3 years of no electricity in Hwange suburbs

22 Jan, 2023 - 00:01 0 Views
3 years of no electricity  in Hwange suburbs Mr Andrew Kunambura

The Sunday News

Caroline Mutsawu, Sunday News Reporter

RESIDENTS of Ngumija and Raylton suburbs in Hwange which are home to National Railways of Zimbabwe (NRZ) employees have been without electricity since 2021 as efforts by the rail transporter to connect them to power continues to hit a snag.

The two suburbs were switched off from the Zesa grid in December 2021 as NRZ was working on its own electricity reticulation project for the two suburbs. NRZ had defended its move after its debt accumulated to over $20 million which they blamed on the bulk metering system.

However, the situation has been compounded further as some of the houses in those suburbs have gone for 15 years without water. Responding to questions from Sunday News, NRZ Public Affairs and Stakeholder Relations Manager Mr Andrew Kunambura said they had initially handed over the complete project to the Zimbabwe Electricity Transmission and Distribution Company for reconnections in April 2022, but that was affected by theft of copper cables. “Raylton and Ngumija were completely switched off from the Zesa grid from 15 December 2021 as NRZ was working on the electrical reticulation. The project was officially handed over to ZETDC for reconnections on 29 April 2022. The electrical reticulation had copper conductors which were subject to theft and this prompted the NRZ to commence recovery of the conductors in October 2021.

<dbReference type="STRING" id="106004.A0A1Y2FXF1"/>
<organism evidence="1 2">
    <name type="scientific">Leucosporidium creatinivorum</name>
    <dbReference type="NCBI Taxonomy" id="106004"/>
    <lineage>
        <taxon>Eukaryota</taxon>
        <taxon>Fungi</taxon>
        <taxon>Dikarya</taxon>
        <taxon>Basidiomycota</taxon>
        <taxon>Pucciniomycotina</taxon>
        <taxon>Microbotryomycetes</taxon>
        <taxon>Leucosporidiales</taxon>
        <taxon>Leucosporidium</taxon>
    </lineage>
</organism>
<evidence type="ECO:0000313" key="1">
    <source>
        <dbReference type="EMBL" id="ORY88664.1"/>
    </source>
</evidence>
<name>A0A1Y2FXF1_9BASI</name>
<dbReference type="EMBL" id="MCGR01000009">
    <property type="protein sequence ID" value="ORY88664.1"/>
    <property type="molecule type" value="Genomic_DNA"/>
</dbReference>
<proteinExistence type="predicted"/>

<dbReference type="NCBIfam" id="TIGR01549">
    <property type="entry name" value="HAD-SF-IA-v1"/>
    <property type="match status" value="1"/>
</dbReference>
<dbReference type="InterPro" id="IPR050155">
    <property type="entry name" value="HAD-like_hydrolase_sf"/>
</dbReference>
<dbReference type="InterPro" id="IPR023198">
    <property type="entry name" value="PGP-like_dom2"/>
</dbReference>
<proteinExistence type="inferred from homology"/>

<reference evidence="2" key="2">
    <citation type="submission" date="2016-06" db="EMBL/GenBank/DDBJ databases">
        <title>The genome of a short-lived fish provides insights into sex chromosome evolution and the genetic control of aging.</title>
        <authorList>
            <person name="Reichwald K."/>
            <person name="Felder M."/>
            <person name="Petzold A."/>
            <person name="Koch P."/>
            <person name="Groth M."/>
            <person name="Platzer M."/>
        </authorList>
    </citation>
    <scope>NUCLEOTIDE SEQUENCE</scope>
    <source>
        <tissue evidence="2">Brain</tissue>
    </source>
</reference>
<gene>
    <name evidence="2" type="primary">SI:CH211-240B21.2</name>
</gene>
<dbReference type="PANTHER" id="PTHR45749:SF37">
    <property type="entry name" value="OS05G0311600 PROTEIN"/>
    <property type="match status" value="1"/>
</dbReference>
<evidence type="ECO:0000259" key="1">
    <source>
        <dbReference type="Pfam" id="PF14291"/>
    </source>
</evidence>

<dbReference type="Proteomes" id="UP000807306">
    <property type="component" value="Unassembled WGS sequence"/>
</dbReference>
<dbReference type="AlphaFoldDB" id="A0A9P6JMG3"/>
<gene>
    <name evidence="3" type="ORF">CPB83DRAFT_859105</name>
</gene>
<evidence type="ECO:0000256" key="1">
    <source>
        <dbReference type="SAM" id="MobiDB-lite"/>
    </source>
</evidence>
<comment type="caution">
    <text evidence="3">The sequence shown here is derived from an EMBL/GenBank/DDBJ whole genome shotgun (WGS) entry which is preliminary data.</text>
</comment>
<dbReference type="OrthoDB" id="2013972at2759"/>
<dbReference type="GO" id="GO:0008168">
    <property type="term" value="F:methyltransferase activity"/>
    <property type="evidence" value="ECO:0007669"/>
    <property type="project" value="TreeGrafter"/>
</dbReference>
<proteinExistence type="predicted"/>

The recovery took long after facing resistance from residents,” said Mr Kunambura.

He further revealed that individual private tenants and house owners have been approaching ZETDC for reconnections as from April 2022.

Zimbabwe Electricity Transmission and Distribution Company (ZETDC)

“They are connected after meeting ZETDC requirements. The NRZ is in the process of reconnecting its own houses and workplaces,” he said.

Residents who spoke to Sunday News revealed that life has been expensive as residents rely on buying firewood, coal and solar panels, adding that illegal fetching of firewood was risky as it violates regulations set by the Environmental Management Agency (EMA).

Eenvironmental Management Agency (EMA)

“Education for a child in Raylton is no exception to the situations as children are forced to walk to town to be assisted with their school home work,” said a resident.

Residents from Ngumija suburb also echoed the same sentiments, saying pupils from St George Primary School had to endure a joint crisis of unavailability of electricity and water.

“Some houses in the two suburbs have not had water for almost 15 years,” a resident told Sunday News.

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